This suited me perfectly since I was obsessed with showing strict independence from societal norms. I equated my extremely anti-feminine attitude with strength of character; it did not occur to me that I could prove my independence in less extreme ways.

The great irony of the situation was that we had a lousy sex life. For all that I enjoyed our shocking public hugs and hand holding, I found that in the bedroom I was simply not attracted to this man. Worse, my defiance against conventional femininity became so entrenched in my psyche that I started to resent being a woman at all. To put it delicately, this did not help lovemaking either.

When we broke up because he felt constrained by our monogamous relationship, I was as devastated and frightened as any woman when her man leaves her alone. (I failed to notice that particular irony at the time.) Typical of my nature, my reaction was extreme: I swore off dating completely for several years, and declared loudly that I was meant to be un-partnered. Yeah, right.

Often in life the clearest messages come from the most unexpected sources. When at last I started dating, I took up briefly with a brilliant but abusive lout who told me, point blank and with a ruthless snarl, exactly what I needed to hear. He said that I seemed on the one hand desperate for a man, and on the other determined to drive all men away by my manner of dress and the way I carried myself. Our dating stopped abruptly at that moment, but his words stayed with me. How odd to be grateful to such a creep.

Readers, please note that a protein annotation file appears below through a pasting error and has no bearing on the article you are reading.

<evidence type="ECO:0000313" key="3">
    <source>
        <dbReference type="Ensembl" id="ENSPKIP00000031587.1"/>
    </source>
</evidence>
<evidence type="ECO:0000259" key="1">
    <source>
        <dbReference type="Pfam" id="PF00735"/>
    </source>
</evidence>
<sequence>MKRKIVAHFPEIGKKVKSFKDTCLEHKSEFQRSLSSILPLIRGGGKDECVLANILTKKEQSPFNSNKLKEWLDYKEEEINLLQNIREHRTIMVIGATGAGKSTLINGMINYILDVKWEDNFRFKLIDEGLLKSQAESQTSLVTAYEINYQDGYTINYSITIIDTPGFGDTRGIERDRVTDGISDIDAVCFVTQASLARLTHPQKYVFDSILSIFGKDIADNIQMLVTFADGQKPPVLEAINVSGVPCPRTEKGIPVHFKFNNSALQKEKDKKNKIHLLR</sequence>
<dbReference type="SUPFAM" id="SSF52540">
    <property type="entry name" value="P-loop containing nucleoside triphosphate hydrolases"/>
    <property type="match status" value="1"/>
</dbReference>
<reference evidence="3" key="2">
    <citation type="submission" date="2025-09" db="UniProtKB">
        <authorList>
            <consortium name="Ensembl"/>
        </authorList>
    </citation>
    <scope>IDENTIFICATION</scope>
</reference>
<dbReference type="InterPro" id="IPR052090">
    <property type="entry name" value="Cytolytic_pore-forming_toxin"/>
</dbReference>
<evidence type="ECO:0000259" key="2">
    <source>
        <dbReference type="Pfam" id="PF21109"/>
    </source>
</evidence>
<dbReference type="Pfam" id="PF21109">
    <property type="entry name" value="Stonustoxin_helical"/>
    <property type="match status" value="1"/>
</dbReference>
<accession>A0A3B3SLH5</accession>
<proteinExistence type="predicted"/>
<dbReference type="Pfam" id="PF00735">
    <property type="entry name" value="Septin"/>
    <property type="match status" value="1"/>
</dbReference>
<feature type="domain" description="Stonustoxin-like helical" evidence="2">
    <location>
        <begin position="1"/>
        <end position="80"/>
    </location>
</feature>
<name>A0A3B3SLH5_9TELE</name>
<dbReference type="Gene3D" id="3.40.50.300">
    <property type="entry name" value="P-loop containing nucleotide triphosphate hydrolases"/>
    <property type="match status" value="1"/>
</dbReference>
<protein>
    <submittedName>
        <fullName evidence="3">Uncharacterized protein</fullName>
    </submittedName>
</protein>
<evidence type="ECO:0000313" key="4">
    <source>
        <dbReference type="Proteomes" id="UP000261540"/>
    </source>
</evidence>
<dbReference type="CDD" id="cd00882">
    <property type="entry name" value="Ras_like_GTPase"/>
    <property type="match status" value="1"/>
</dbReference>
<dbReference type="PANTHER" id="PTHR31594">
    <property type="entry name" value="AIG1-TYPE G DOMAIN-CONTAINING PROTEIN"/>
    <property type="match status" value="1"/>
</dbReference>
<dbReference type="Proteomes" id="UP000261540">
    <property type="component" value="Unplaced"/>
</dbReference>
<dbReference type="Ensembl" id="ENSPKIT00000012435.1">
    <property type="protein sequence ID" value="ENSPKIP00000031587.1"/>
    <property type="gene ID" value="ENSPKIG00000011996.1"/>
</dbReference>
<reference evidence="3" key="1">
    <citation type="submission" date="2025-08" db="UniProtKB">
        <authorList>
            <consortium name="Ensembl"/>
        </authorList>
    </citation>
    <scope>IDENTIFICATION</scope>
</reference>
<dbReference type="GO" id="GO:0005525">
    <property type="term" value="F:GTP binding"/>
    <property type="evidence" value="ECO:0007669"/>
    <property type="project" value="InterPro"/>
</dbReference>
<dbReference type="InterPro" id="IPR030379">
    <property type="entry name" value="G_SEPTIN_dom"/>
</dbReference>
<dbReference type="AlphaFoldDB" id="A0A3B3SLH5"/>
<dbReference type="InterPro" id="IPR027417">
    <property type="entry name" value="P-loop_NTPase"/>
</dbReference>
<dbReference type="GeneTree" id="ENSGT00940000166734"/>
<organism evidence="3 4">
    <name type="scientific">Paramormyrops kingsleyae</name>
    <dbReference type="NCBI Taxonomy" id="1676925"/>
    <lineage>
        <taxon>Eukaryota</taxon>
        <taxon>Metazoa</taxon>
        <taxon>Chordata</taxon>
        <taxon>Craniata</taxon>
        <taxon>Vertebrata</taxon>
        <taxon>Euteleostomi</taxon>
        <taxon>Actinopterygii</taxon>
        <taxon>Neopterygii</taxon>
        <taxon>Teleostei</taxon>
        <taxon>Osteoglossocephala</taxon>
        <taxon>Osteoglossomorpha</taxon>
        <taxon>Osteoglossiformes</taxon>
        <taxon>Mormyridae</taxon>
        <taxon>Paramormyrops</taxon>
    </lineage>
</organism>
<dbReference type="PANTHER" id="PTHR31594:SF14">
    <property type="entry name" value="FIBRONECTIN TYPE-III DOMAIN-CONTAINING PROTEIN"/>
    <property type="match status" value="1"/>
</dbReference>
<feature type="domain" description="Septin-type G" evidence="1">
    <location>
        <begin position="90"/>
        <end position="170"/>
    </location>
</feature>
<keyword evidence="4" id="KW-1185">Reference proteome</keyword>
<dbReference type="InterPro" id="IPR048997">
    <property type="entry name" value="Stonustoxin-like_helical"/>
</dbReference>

He was right, though. I spent a lot of time rethinking my image and exactly what it was I feared. Turns out there was evidence all around that what makes smart women beautiful is the way their intelligence glows from within their feminine selves. As to image, I finally realized that there is a huge spectrum - ranging from boy to Barbie doll - within which a woman can choose her look. And the sexual norms of society, while they should constantly be questioned, must never be denied entirely. That's a good way to end up celibate, believe me.

My enlightenment seems to have been the real thing. I recently found a wonderful man who adores my bosom as much as my brains; he finds me doubly erotic if I wear a tight sweater while quoting Socrates in the original Greek. Aaah, ain't love grand!

Old thought processes die hard, though. A while back, after we made love, my new boyfriend was admiring my legs. Unaware of the angst-ridden, macho past of his beloved rocket scientist, he said something intended as a joke: 'I don't make many demands, but I sure hope you'll never stop shaving.'

Immediately I turned on the poor guy and bit his head off. It seems I can still be pretty frightening when I feel Barbie breathing down the back of my neck.